Rocky Boy Tribe of Chippewa Indians of Montana
July 11, 1861 Steamboat Chippewa Fiasco
On July 11, 1861, an event occurred where Milk River's mouth is. It's 6.8 miles northeast of Fort Peck, Montana. Through a treaty agreement, whites were allowed by Anishinabe leaders to use Missouri River to bring trade items by steamboat to Fort Benton trade post. First steamboat to reach Fort Benton trade post was named Chippewa and that was followed by one named Key West. That occurred in 1860. Alarmed Anishinabe ogimak became very concerned once they learned large numbers of illegal white settlers were arriving by steamboat to Fort Benton trade post. Historians claim that over 20,000 illegal white settlers used Mullan Road to travel from Fort Benton trade post and from Fort Walla Walla, Washington, westwards and eastwards, to Montana. It set off a war for control of Montana. That may have occurred in 1860 or 1861. On July 11, 1861, steamboat Chippewa exploded east of Fort Benton trade post. Specifically where Milk River's mouth is. Historians claim that a fire accidentally erupted on steamboat Chippewa which was carrying a large supply of gun powder. That gun powder was not going to be traded to Indians. It was going to be used by whites who were making themselves clear to Anishinabek, that they were troublemakers.
Supposedly after learning their steamboat was on fire, whites quickly evacuated their steamboat then set it loose to sail down river where it eventually exploded. According to historians, a force of Crow Indians showed up next day and joined whites to scavenge for any usuable items left after that explosion. Then whites supposedly left to travel to Fort Union and a large force of Lakota soldiers then showed up to battle Crow Soldiers. It is all complete nonsense. We are not stupid! White historians are covering up an event that occurred. Most likely, Ojibway Soldiers attacked steamboat Chippewa and either captured or killed white passengers on steamboat Chippewa, then looted it for supplies it carried. They then destroyed it. After accomplishing their assignment, they may have released most or all white captives they held. That is probably when they returned to Fort Union (Fort Buford, North Dakota) and notified their authorities about their ordeal. A battle was obviously fought (white historians claim it was Indian against Indian) in which many casualties were inflicted. We just don't know how many casualties occurred. Some of those 19th century steamboats could carry 100s of passengers. That means 100s of casualties possibly occurred. Indian casualties were probably higher because whites had superior weapons yet Ojibway Soldiers won this little known battle.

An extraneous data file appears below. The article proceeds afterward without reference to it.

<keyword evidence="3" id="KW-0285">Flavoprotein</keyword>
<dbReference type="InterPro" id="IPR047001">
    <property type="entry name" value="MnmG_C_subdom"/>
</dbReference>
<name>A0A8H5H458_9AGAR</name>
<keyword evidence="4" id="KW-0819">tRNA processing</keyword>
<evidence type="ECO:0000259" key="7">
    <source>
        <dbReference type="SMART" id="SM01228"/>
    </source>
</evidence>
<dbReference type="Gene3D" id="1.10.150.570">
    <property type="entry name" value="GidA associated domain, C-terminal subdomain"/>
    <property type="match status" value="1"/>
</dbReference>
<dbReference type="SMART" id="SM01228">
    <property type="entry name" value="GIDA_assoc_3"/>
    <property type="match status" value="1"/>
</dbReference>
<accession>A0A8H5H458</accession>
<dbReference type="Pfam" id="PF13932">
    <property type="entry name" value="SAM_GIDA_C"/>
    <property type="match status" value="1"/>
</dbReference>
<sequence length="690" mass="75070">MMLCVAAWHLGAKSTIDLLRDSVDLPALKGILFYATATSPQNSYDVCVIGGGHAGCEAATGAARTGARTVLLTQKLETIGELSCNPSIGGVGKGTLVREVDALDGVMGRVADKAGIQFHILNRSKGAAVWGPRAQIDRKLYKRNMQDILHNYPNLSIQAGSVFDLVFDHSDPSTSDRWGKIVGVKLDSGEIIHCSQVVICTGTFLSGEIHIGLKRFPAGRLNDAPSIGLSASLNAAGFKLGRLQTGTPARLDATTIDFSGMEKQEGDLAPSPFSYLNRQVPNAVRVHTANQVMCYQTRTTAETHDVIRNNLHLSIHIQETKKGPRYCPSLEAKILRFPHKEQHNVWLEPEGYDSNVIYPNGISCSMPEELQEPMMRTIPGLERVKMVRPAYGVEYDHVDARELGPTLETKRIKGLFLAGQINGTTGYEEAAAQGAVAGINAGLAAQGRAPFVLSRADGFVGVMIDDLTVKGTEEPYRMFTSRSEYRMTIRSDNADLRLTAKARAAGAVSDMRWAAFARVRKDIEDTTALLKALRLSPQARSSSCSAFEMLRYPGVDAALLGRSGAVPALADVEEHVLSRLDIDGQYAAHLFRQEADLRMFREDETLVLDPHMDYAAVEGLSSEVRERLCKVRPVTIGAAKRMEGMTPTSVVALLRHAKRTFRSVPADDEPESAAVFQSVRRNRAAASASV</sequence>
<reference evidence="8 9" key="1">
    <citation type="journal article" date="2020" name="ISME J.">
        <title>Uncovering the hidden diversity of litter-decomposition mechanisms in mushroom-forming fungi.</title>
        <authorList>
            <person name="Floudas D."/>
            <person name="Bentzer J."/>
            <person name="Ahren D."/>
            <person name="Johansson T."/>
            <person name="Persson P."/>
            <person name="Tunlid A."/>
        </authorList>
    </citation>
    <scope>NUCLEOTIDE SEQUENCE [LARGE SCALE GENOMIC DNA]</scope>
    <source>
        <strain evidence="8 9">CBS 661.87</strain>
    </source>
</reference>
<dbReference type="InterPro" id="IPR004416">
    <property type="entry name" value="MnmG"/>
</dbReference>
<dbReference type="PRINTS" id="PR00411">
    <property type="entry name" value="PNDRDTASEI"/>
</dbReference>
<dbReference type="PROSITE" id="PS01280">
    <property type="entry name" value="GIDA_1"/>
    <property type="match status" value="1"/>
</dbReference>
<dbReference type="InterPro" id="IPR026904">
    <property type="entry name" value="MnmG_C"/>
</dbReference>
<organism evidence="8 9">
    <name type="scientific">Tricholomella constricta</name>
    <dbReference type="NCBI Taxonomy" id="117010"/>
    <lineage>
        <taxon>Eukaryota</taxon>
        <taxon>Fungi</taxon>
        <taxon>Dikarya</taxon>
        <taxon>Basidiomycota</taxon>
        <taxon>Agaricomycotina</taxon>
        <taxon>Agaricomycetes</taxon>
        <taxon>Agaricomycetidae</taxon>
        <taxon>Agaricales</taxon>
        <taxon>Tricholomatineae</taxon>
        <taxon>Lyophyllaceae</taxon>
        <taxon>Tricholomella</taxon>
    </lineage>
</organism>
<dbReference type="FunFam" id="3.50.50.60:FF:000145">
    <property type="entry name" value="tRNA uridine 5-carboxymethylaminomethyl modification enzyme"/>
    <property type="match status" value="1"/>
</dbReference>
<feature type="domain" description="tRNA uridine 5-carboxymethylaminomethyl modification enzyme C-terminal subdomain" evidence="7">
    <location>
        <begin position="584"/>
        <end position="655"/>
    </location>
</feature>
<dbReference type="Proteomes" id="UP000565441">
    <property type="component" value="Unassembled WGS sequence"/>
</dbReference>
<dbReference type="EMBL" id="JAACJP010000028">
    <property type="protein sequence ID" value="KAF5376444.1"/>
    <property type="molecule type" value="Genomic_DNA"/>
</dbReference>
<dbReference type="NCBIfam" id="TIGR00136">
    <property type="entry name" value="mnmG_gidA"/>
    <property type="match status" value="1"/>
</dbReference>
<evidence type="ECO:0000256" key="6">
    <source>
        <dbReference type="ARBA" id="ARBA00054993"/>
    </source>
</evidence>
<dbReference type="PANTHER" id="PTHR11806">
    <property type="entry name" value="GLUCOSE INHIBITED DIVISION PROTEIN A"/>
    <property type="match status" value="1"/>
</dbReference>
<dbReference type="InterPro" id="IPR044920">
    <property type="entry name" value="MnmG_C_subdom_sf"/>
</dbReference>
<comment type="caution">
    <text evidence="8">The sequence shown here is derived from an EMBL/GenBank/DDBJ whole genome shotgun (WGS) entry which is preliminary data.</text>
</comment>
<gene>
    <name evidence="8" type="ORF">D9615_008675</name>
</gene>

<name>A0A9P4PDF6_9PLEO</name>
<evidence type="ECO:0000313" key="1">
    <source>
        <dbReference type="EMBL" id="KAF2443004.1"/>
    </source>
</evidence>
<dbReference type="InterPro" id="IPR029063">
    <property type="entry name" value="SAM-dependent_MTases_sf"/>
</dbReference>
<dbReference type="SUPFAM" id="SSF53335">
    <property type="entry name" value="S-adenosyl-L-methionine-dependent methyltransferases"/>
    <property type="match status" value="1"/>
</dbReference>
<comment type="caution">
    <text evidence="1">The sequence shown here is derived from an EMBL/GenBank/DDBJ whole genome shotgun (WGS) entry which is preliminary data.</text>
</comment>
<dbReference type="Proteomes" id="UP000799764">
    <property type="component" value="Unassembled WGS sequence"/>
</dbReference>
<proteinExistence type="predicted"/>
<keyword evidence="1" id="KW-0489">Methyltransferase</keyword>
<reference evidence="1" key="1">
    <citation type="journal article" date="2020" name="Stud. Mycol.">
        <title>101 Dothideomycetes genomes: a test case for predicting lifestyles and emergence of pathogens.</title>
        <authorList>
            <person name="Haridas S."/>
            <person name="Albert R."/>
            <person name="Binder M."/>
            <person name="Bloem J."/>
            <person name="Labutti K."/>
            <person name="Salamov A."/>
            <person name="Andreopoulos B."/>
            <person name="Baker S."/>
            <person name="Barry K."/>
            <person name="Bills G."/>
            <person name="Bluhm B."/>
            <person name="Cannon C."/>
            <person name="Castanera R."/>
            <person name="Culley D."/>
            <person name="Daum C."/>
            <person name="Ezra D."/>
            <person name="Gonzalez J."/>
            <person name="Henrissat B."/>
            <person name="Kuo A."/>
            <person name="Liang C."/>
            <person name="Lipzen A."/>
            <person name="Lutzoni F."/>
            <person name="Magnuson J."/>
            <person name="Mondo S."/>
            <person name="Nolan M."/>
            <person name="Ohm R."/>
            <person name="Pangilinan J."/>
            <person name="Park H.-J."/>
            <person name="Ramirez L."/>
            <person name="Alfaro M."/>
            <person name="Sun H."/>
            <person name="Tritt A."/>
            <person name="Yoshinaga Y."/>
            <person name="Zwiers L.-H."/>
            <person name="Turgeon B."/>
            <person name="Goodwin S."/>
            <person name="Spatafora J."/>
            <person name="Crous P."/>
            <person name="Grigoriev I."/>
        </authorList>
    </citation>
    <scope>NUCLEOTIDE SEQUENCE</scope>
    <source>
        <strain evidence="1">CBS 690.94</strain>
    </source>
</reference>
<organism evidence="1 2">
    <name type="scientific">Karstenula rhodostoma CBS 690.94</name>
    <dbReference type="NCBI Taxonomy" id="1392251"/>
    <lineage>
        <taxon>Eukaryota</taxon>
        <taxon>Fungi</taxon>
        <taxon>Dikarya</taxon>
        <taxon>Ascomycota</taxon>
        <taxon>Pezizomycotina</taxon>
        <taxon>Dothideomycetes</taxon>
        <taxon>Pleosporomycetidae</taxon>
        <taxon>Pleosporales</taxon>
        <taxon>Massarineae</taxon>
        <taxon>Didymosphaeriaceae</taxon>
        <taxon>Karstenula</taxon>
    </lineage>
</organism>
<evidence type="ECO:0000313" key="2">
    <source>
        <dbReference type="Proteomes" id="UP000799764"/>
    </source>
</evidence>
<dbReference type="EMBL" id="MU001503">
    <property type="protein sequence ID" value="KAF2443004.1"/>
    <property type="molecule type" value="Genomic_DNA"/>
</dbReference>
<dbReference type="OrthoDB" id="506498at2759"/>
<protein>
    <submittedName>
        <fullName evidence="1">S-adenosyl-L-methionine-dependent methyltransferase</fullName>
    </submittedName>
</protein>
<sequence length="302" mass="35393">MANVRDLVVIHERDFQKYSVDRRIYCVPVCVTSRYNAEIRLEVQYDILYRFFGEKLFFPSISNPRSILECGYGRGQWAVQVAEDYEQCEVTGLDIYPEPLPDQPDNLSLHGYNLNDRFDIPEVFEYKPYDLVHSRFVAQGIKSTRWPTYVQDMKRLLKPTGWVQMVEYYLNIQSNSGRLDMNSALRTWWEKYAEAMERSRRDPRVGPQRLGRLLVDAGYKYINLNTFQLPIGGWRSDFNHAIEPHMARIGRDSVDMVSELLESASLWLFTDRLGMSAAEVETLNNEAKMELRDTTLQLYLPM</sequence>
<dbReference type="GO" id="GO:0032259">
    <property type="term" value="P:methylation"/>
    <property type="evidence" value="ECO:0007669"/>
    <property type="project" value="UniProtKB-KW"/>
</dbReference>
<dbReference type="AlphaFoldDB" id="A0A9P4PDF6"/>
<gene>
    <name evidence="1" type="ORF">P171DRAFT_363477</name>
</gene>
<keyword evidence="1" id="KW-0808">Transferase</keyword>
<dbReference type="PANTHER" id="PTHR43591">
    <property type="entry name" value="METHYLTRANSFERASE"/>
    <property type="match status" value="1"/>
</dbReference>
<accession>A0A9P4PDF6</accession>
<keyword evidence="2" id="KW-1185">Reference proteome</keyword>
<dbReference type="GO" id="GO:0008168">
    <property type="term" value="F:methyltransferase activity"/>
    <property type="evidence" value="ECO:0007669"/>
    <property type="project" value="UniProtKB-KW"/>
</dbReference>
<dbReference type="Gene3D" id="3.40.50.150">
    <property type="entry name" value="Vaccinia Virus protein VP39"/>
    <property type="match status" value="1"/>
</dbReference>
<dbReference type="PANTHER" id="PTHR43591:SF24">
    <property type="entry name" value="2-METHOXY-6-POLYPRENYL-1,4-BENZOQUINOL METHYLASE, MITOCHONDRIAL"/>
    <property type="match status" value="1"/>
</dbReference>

Once steamboat traffic to Fort Benton commenced, teamsters formed wagon train teams of 100 or more teamsters to travel overland from Fort Benton to Helena. They were well armed with latest weapons including repeating rifles and revolvers. Brave Ojibway Soldiers dreaded being sent to either monitor those teamsters or fight them. On many occasions they had to fight. Ojibway casualties were much heavier as a result of superior weapons whites had. White settlements in southwest Montana commenced around 1860. Mullan Road was their principle route to bring in supplies. White historians are fibbing about Bozemon Trail. Just including casualties both Indians and whites civilians suffered between Fort Benton and Helena, they may have been equal to or higher than, casualties Ojibway Soldiers and American Soldiers suffered fighting each other.